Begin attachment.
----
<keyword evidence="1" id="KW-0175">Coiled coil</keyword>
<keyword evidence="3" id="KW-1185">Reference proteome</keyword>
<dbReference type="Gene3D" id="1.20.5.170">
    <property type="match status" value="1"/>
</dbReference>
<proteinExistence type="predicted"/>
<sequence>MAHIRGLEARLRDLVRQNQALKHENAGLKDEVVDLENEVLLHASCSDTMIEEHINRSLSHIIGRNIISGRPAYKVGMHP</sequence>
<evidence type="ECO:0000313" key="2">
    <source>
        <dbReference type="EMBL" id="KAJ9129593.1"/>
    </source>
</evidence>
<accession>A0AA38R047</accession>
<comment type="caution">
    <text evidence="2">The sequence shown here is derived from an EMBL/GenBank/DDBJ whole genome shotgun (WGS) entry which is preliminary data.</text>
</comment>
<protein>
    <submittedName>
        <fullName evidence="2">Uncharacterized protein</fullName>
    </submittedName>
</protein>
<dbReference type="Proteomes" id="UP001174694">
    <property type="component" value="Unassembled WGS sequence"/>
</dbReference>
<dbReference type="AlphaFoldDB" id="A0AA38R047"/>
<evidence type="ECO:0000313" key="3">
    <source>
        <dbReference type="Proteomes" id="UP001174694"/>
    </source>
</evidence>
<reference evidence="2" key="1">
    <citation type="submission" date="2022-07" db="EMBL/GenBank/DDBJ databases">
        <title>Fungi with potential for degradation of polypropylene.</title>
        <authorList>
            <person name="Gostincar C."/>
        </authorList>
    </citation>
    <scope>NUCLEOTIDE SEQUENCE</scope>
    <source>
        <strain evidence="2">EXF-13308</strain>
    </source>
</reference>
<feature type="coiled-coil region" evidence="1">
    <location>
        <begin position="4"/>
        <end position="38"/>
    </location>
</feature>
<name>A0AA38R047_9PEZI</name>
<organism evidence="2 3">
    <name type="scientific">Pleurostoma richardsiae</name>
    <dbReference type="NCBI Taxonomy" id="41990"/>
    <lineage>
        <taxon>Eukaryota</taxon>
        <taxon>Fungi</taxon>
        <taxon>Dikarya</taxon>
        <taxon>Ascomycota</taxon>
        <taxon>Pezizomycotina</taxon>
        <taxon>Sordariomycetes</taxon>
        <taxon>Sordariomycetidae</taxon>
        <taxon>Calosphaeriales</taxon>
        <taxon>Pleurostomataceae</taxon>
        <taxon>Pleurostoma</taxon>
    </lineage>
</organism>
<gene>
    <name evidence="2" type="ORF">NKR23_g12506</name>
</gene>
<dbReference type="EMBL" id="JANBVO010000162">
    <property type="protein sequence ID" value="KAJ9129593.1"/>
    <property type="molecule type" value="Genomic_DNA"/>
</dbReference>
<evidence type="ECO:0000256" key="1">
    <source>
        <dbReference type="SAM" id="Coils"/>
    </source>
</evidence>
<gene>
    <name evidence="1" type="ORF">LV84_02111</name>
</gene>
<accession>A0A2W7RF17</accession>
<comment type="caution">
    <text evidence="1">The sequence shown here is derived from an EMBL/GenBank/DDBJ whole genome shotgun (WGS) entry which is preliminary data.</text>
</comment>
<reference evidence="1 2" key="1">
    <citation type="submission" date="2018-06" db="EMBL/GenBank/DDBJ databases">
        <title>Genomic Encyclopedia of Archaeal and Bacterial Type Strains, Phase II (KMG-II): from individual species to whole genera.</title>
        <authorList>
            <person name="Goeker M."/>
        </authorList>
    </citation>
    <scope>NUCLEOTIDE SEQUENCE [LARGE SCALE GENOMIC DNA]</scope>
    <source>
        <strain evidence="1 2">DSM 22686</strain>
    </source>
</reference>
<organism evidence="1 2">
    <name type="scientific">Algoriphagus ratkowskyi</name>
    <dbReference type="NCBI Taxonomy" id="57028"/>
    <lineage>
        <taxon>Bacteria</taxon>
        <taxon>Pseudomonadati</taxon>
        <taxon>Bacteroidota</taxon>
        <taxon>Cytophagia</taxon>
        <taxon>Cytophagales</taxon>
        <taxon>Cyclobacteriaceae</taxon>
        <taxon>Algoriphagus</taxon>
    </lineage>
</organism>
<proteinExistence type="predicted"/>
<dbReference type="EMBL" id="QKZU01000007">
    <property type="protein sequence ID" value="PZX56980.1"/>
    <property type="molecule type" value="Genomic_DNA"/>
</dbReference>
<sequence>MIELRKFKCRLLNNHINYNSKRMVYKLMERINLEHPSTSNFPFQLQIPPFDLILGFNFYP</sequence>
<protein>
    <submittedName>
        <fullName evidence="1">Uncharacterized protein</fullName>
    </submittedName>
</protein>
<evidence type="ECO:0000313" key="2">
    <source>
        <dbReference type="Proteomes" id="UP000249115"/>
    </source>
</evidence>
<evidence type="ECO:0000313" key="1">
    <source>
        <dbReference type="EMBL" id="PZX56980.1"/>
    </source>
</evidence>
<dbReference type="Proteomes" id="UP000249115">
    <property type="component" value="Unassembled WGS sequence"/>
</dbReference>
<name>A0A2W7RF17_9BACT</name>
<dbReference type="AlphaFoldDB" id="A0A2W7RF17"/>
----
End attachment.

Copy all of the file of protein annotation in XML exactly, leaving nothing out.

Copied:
<keyword evidence="1" id="KW-0175">Coiled coil</keyword>
<keyword evidence="3" id="KW-1185">Reference proteome</keyword>
<dbReference type="Gene3D" id="1.20.5.170">
    <property type="match status" value="1"/>
</dbReference>
<proteinExistence type="predicted"/>
<sequence>MAHIRGLEARLRDLVRQNQALKHENAGLKDEVVDLENEVLLHASCSDTMIEEHINRSLSHIIGRNIISGRPAYKVGMHP</sequence>
<evidence type="ECO:0000313" key="2">
    <source>
        <dbReference type="EMBL" id="KAJ9129593.1"/>
    </source>
</evidence>
<accession>A0AA38R047</accession>
<comment type="caution">
    <text evidence="2">The sequence shown here is derived from an EMBL/GenBank/DDBJ whole genome shotgun (WGS) entry which is preliminary data.</text>
</comment>
<protein>
    <submittedName>
        <fullName evidence="2">Uncharacterized protein</fullName>
    </submittedName>
</protein>
<dbReference type="Proteomes" id="UP001174694">
    <property type="component" value="Unassembled WGS sequence"/>
</dbReference>
<dbReference type="AlphaFoldDB" id="A0AA38R047"/>
<evidence type="ECO:0000313" key="3">
    <source>
        <dbReference type="Proteomes" id="UP001174694"/>
    </source>
</evidence>
<reference evidence="2" key="1">
    <citation type="submission" date="2022-07" db="EMBL/GenBank/DDBJ databases">
        <title>Fungi with potential for degradation of polypropylene.</title>
        <authorList>
            <person name="Gostincar C."/>
        </authorList>
    </citation>
    <scope>NUCLEOTIDE SEQUENCE</scope>
    <source>
        <strain evidence="2">EXF-13308</strain>
    </source>
</reference>
<feature type="coiled-coil region" evidence="1">
    <location>
        <begin position="4"/>
        <end position="38"/>
    </location>
</feature>
<name>A0AA38R047_9PEZI</name>
<organism evidence="2 3">
    <name type="scientific">Pleurostoma richardsiae</name>
    <dbReference type="NCBI Taxonomy" id="41990"/>
    <lineage>
        <taxon>Eukaryota</taxon>
        <taxon>Fungi</taxon>
        <taxon>Dikarya</taxon>
        <taxon>Ascomycota</taxon>
        <taxon>Pezizomycotina</taxon>
        <taxon>Sordariomycetes</taxon>
        <taxon>Sordariomycetidae</taxon>
        <taxon>Calosphaeriales</taxon>
        <taxon>Pleurostomataceae</taxon>
        <taxon>Pleurostoma</taxon>
    </lineage>
</organism>
<gene>
    <name evidence="2" type="ORF">NKR23_g12506</name>
</gene>
<dbReference type="EMBL" id="JANBVO010000162">
    <property type="protein sequence ID" value="KAJ9129593.1"/>
    <property type="molecule type" value="Genomic_DNA"/>
</dbReference>
<evidence type="ECO:0000256" key="1">
    <source>
        <dbReference type="SAM" id="Coils"/>
    </source>
</evidence>
<gene>
    <name evidence="1" type="ORF">LV84_02111</name>
</gene>
<accession>A0A2W7RF17</accession>
<comment type="caution">
    <text evidence="1">The sequence shown here is derived from an EMBL/GenBank/DDBJ whole genome shotgun (WGS) entry which is preliminary data.</text>
</comment>
<reference evidence="1 2" key="1">
    <citation type="submission" date="2018-06" db="EMBL/GenBank/DDBJ databases">
        <title>Genomic Encyclopedia of Archaeal and Bacterial Type Strains, Phase II (KMG-II): from individual species to whole genera.</title>
        <authorList>
            <person name="Goeker M."/>
        </authorList>
    </citation>
    <scope>NUCLEOTIDE SEQUENCE [LARGE SCALE GENOMIC DNA]</scope>
    <source>
        <strain evidence="1 2">DSM 22686</strain>
    </source>
</reference>
<organism evidence="1 2">
    <name type="scientific">Algoriphagus ratkowskyi</name>
    <dbReference type="NCBI Taxonomy" id="57028"/>
    <lineage>
        <taxon>Bacteria</taxon>
        <taxon>Pseudomonadati</taxon>
        <taxon>Bacteroidota</taxon>
        <taxon>Cytophagia</taxon>
        <taxon>Cytophagales</taxon>
        <taxon>Cyclobacteriaceae</taxon>
        <taxon>Algoriphagus</taxon>
    </lineage>
</organism>
<proteinExistence type="predicted"/>
<dbReference type="EMBL" id="QKZU01000007">
    <property type="protein sequence ID" value="PZX56980.1"/>
    <property type="molecule type" value="Genomic_DNA"/>
</dbReference>
<sequence>MIELRKFKCRLLNNHINYNSKRMVYKLMERINLEHPSTSNFPFQLQIPPFDLILGFNFYP</sequence>
<protein>
    <submittedName>
        <fullName evidence="1">Uncharacterized protein</fullName>
    </submittedName>
</protein>
<evidence type="ECO:0000313" key="2">
    <source>
        <dbReference type="Proteomes" id="UP000249115"/>
    </source>
</evidence>
<evidence type="ECO:0000313" key="1">
    <source>
        <dbReference type="EMBL" id="PZX56980.1"/>
    </source>
</evidence>
<dbReference type="Proteomes" id="UP000249115">
    <property type="component" value="Unassembled WGS sequence"/>
</dbReference>
<name>A0A2W7RF17_9BACT</name>
<dbReference type="AlphaFoldDB" id="A0A2W7RF17"/>